Origin Of New Year Eve Celebration

The earliest-known record of a New Year’s festival
dates from about 2000 BC in Mesopotamia,
where the New Year (Akiu) commenced with

- the new moon nearest the spring equinox
(mid-March; Babylonia) or
- nearest the autumn equinox (mid-September; Assyria)”

“New Year’s Day, the first day of the year.
Among ancient peoples the beginning of the year
was determined by one of various events,

In Egypt, for example, beginning about 2773 BC,
the year began with the helical rising of Sirius,
which coincided with the start of the flood period of the Nile
and came not long after the summer solstice”

The Ancient Egyptians, Phoenicians and Persians
began their new year with the autumn equinox (September 21),
while the Greeks, up until the 5th century BC,
observed their new year with the winter solstice (December 21).

January 1,
an Official Date of New Year Celebrations

The Roman emperor Julius Caesar officially declared
January 1 to be a New Year in 46 B.C. Romans worshiped
God Janus who had two faces, one looking forward and the
other looking backward. The month of January was named
after this Roman God and it gave an idea to the emperor to
establish January as a gate to the New Year.

It is said Caesar celebrated January 1,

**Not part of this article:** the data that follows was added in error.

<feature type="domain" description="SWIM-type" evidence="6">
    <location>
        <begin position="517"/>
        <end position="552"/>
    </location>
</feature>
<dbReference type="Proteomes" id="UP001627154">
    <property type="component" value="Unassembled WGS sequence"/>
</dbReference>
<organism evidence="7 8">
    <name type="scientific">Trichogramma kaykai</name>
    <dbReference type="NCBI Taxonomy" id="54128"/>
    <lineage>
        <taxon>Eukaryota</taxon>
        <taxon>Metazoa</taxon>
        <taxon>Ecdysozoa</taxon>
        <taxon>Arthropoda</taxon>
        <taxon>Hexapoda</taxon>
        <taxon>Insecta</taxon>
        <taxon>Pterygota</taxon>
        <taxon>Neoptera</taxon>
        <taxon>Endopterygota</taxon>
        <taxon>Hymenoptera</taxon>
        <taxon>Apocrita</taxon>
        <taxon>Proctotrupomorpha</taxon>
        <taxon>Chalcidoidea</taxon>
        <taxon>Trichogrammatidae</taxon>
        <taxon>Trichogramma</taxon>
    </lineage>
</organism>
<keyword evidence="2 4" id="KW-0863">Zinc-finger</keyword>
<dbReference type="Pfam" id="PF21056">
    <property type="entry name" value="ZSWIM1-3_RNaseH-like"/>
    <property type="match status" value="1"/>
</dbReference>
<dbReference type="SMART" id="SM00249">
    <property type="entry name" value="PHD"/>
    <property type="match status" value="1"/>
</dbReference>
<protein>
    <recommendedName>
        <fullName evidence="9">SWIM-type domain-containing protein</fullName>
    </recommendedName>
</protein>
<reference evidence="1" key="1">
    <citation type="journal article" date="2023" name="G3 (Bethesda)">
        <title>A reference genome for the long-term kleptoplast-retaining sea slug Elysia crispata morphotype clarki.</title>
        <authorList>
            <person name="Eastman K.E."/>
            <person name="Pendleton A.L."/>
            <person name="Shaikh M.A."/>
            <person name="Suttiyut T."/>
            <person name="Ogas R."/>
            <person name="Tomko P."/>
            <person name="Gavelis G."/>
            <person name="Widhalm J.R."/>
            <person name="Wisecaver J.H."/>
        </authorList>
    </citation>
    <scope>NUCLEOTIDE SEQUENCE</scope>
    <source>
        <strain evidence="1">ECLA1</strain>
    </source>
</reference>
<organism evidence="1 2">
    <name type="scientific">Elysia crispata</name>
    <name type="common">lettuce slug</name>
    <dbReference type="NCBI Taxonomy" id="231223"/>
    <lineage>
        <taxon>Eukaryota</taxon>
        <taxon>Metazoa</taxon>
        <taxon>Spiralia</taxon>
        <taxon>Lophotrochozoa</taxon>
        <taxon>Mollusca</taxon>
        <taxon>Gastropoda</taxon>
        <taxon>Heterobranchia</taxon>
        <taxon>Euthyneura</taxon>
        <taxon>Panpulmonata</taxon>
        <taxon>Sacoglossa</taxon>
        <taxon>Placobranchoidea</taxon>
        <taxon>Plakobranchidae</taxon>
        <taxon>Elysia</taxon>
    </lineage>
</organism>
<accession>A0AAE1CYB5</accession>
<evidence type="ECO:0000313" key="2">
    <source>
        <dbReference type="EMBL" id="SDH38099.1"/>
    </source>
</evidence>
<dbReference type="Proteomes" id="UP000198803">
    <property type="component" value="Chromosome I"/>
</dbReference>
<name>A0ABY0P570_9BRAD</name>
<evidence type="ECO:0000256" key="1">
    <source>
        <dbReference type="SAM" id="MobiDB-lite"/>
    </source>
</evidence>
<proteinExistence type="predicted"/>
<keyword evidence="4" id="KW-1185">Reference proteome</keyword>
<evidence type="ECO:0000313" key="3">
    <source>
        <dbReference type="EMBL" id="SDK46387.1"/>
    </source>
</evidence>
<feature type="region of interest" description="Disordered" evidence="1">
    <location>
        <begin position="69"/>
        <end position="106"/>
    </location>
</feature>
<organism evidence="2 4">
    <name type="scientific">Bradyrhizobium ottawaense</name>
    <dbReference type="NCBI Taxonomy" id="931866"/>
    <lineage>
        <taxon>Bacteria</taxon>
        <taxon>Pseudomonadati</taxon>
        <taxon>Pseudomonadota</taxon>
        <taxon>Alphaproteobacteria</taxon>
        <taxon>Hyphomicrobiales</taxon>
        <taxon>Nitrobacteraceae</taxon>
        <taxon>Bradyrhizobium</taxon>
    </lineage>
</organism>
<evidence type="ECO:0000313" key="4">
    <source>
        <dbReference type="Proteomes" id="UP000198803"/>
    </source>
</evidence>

New Year by ordering the revolutionary Jewish forces
to route back.

As you can plainly see, the history of New Year’s Eve
and New Year’s day speaks for itself, how it originated
in the minds of men—pagan idol-worshipers
and how it slowly developed over the centuries.

This day is traditionally a religious feast,
but since the 1900s has become an occasion
to celebrate the night of December 31, called New Year's Eve.

In modern practice, fireworks, music, alcoholic beverages
and other forms of noise making is part of the New Year's Eve
celebration. New Year's Eve is celebrated with parties
and social gatherings spanning the transition of the year at midnight.

New Year eve isn't our celebration neither from any religion
but only a pagan custom and tradition from ancient people.

Al Quran : (76) Al Insaan : Ayat 24:
Maka bersabarlah kamu untuk (melaksanakan)
ketetapan Tuhanmu, dan janganlah kamu ikuti orang
yang berdosa dan orang yang kafir di antara mereka. (QS. 76:24)

It wasn't wrong for anyone taking the Masihi Calendar as their
reference to their days, weeks and year unless
we are not celebrating the coming new year so vastly
copying the non-Muslim ritual. No doubt. It a sin!
So take the New year just like a transition of the year.

Have you celebrated the Maal Hijr instead of New Year Eve?
Did you remember when is our Maal Hijr this Year?
Are we celebrating it?
Have you ever take note of our own New Year???

p/s: 2011. aku makin tua la... +_+


(why christian don't celebrate New Year)
New Year's Eve

(Asal Usul Sambutan Tahun Baru)


Post a Comment